– Temporary Spousal Support
Illinois alimony rules permit a financially dependent spouse to request temporary spousal support while the divorce case is pending. Temporary alimony may be ordered to help the requesting spouse maintain their financial status quo during the pendency of a divorce.
Before granting an award for this type of divorce maintenance in Illinois, the judge will evaluate the income of each spouse. The judge also considers whether the higher-earning spouse is obligated to pay child support and whether the requesting spouse needs financial assistance.
If awarded, the obligation to pay temporary alimony terminates when the judge issues a new order after finalizing the divorce.
– Rehabilitative Spousal Support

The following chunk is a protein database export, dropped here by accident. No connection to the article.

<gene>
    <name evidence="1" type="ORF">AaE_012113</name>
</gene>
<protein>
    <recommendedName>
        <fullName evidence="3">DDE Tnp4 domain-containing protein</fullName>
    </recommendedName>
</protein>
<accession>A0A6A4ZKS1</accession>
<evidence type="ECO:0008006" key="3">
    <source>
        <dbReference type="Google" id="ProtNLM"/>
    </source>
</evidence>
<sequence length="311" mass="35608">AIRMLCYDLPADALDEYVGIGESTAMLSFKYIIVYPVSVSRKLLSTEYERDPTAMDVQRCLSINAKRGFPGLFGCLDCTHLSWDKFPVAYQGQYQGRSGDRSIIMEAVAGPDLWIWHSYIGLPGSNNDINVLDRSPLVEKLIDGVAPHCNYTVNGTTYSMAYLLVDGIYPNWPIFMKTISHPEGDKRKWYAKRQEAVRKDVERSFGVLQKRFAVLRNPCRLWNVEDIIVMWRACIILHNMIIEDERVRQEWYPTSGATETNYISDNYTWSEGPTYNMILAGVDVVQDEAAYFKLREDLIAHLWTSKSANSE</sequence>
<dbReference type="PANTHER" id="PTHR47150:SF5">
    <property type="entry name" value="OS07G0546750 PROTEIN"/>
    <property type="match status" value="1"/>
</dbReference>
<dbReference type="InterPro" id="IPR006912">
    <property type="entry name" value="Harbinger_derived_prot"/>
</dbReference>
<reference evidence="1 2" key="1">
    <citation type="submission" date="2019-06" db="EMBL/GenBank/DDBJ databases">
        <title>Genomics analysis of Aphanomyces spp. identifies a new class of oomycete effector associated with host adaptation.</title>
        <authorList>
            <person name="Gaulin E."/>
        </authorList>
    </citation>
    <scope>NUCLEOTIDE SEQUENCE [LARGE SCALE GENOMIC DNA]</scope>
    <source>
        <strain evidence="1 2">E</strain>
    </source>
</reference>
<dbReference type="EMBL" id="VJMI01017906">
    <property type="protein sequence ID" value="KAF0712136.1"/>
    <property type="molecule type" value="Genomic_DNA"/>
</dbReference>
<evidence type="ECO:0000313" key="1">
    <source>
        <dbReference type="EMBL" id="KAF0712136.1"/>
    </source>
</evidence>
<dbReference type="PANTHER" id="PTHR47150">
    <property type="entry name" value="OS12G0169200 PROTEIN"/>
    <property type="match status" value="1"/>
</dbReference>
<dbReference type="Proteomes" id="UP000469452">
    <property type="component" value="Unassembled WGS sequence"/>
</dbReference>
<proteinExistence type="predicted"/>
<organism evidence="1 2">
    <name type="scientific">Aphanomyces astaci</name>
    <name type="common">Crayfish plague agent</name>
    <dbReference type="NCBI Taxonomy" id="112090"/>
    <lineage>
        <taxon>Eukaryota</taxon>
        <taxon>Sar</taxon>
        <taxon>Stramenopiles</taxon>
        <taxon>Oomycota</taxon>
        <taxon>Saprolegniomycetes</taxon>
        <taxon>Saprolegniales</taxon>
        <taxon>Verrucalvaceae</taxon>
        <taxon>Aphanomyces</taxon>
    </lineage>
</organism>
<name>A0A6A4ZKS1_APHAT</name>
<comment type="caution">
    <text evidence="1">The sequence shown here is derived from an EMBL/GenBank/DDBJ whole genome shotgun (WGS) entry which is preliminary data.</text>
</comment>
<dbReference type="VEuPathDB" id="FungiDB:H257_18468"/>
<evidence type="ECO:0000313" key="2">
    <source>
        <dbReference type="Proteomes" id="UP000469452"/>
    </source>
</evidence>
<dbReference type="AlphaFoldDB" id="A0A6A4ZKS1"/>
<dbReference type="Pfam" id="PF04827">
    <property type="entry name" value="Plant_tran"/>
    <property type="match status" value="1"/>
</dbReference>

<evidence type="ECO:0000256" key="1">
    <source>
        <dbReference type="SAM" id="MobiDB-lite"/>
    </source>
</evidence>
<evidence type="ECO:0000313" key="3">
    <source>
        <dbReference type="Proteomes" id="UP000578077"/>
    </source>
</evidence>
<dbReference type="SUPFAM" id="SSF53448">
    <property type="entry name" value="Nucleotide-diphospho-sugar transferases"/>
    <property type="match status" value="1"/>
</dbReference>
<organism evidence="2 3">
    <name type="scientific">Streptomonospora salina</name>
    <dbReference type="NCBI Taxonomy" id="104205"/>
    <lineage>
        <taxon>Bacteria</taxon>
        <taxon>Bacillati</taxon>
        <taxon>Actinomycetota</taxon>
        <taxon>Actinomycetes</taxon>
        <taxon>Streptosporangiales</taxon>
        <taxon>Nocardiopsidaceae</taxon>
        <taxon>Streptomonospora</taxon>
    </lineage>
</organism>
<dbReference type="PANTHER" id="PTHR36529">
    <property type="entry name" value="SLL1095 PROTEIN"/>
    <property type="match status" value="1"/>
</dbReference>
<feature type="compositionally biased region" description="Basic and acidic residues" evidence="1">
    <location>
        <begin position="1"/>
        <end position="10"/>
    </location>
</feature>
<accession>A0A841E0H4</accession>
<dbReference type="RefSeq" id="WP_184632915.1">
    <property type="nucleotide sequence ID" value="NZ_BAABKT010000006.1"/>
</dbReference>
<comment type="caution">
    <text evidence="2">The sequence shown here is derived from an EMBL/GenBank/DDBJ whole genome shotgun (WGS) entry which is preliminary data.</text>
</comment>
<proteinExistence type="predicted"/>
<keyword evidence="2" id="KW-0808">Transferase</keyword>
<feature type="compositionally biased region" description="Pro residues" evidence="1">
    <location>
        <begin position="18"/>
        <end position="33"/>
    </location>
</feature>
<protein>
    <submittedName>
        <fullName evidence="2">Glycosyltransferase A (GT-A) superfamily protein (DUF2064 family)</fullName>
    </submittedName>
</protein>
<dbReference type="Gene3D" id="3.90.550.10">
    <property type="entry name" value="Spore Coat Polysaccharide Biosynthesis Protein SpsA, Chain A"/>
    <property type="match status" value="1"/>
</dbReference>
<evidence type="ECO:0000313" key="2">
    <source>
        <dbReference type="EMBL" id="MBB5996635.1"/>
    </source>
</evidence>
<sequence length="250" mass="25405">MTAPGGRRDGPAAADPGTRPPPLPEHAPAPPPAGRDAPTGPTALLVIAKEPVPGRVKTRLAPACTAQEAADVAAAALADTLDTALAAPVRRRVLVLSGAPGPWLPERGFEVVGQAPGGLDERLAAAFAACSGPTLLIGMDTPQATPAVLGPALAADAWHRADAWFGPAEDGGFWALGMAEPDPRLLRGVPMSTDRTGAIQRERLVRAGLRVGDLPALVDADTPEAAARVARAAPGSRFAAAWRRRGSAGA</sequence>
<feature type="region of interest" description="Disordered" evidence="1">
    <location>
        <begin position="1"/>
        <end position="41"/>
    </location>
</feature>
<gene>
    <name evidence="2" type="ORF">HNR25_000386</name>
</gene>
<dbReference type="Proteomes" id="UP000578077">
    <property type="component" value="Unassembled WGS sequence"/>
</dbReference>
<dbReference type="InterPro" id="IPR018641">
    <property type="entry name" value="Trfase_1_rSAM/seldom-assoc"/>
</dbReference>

The final support order in a divorce case may include rehabilitative alimony, which can be awarded for a short or long-term period. Rehabilitative maintenance can also be awarded for an indefinite period with a possibility of a review.
This type of Illinois divorce maintenance gives the requesting spouse the financial support they need while getting an education or skills to attain financial independence after the divorce.
By awarding rehabilitative spousal support, the court expects the requesting spouse to make good faith efforts to get a job and become self-supporting. Payment of rehabilitative spousal support stops when the fixed payment term ends or when the court establishes that the recipient spouse has become self-supporting through employment.
– Permanent Spousal Support
In rare cases, the court may order the higher-earning spouse to support the other spouse permanently. This type of Illinois spousal maintenance is reserved for spouses who are permanently unable to support themselves through employment due to advanced age, illness, or disability.